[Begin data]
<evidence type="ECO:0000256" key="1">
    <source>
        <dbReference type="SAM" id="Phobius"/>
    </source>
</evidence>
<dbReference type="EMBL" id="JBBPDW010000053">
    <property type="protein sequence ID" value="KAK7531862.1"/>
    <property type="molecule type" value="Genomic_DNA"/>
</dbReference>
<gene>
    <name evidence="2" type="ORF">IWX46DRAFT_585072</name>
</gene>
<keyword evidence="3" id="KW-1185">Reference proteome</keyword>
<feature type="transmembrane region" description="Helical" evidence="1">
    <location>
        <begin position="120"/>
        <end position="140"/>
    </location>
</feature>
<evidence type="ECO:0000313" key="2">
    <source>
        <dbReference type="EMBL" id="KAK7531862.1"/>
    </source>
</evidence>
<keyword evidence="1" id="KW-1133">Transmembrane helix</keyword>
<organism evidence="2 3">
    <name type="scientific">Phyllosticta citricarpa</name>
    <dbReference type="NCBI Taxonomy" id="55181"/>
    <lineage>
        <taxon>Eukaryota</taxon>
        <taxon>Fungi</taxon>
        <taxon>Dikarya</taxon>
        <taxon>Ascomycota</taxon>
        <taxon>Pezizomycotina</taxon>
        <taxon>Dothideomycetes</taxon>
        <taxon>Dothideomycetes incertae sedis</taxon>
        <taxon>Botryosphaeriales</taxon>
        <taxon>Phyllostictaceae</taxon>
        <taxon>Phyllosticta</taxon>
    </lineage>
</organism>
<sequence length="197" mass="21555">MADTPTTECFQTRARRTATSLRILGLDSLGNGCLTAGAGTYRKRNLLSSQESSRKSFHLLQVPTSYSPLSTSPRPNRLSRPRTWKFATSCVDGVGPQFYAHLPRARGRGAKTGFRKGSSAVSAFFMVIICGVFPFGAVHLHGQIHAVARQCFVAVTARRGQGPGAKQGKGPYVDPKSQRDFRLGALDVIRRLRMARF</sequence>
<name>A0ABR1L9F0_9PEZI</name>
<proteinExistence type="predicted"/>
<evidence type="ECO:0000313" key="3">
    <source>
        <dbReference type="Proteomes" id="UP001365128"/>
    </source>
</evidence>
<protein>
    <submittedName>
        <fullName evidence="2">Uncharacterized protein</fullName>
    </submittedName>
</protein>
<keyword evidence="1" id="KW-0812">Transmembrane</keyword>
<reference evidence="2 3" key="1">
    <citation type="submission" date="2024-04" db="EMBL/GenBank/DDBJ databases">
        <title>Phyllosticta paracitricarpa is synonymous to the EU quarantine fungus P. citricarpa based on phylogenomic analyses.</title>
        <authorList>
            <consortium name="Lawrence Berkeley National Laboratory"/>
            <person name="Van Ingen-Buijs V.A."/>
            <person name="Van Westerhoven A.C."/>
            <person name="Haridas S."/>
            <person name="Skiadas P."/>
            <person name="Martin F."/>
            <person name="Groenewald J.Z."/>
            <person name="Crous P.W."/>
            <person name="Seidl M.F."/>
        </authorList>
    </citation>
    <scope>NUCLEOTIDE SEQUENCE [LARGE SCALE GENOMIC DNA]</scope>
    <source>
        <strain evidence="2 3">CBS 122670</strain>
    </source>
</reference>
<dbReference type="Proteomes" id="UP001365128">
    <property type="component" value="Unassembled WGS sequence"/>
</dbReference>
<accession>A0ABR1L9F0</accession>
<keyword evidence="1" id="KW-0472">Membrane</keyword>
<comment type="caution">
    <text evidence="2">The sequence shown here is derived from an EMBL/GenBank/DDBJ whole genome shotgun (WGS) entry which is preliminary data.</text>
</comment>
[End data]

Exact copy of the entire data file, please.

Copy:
<evidence type="ECO:0000256" key="1">
    <source>
        <dbReference type="SAM" id="Phobius"/>
    </source>
</evidence>
<dbReference type="EMBL" id="JBBPDW010000053">
    <property type="protein sequence ID" value="KAK7531862.1"/>
    <property type="molecule type" value="Genomic_DNA"/>
</dbReference>
<gene>
    <name evidence="2" type="ORF">IWX46DRAFT_585072</name>
</gene>
<keyword evidence="3" id="KW-1185">Reference proteome</keyword>
<feature type="transmembrane region" description="Helical" evidence="1">
    <location>
        <begin position="120"/>
        <end position="140"/>
    </location>
</feature>
<evidence type="ECO:0000313" key="2">
    <source>
        <dbReference type="EMBL" id="KAK7531862.1"/>
    </source>
</evidence>
<keyword evidence="1" id="KW-1133">Transmembrane helix</keyword>
<organism evidence="2 3">
    <name type="scientific">Phyllosticta citricarpa</name>
    <dbReference type="NCBI Taxonomy" id="55181"/>
    <lineage>
        <taxon>Eukaryota</taxon>
        <taxon>Fungi</taxon>
        <taxon>Dikarya</taxon>
        <taxon>Ascomycota</taxon>
        <taxon>Pezizomycotina</taxon>
        <taxon>Dothideomycetes</taxon>
        <taxon>Dothideomycetes incertae sedis</taxon>
        <taxon>Botryosphaeriales</taxon>
        <taxon>Phyllostictaceae</taxon>
        <taxon>Phyllosticta</taxon>
    </lineage>
</organism>
<sequence length="197" mass="21555">MADTPTTECFQTRARRTATSLRILGLDSLGNGCLTAGAGTYRKRNLLSSQESSRKSFHLLQVPTSYSPLSTSPRPNRLSRPRTWKFATSCVDGVGPQFYAHLPRARGRGAKTGFRKGSSAVSAFFMVIICGVFPFGAVHLHGQIHAVARQCFVAVTARRGQGPGAKQGKGPYVDPKSQRDFRLGALDVIRRLRMARF</sequence>
<name>A0ABR1L9F0_9PEZI</name>
<proteinExistence type="predicted"/>
<evidence type="ECO:0000313" key="3">
    <source>
        <dbReference type="Proteomes" id="UP001365128"/>
    </source>
</evidence>
<protein>
    <submittedName>
        <fullName evidence="2">Uncharacterized protein</fullName>
    </submittedName>
</protein>
<keyword evidence="1" id="KW-0812">Transmembrane</keyword>
<reference evidence="2 3" key="1">
    <citation type="submission" date="2024-04" db="EMBL/GenBank/DDBJ databases">
        <title>Phyllosticta paracitricarpa is synonymous to the EU quarantine fungus P. citricarpa based on phylogenomic analyses.</title>
        <authorList>
            <consortium name="Lawrence Berkeley National Laboratory"/>
            <person name="Van Ingen-Buijs V.A."/>
            <person name="Van Westerhoven A.C."/>
            <person name="Haridas S."/>
            <person name="Skiadas P."/>
            <person name="Martin F."/>
            <person name="Groenewald J.Z."/>
            <person name="Crous P.W."/>
            <person name="Seidl M.F."/>
        </authorList>
    </citation>
    <scope>NUCLEOTIDE SEQUENCE [LARGE SCALE GENOMIC DNA]</scope>
    <source>
        <strain evidence="2 3">CBS 122670</strain>
    </source>
</reference>
<dbReference type="Proteomes" id="UP001365128">
    <property type="component" value="Unassembled WGS sequence"/>
</dbReference>
<accession>A0ABR1L9F0</accession>
<keyword evidence="1" id="KW-0472">Membrane</keyword>
<comment type="caution">
    <text evidence="2">The sequence shown here is derived from an EMBL/GenBank/DDBJ whole genome shotgun (WGS) entry which is preliminary data.</text>
</comment>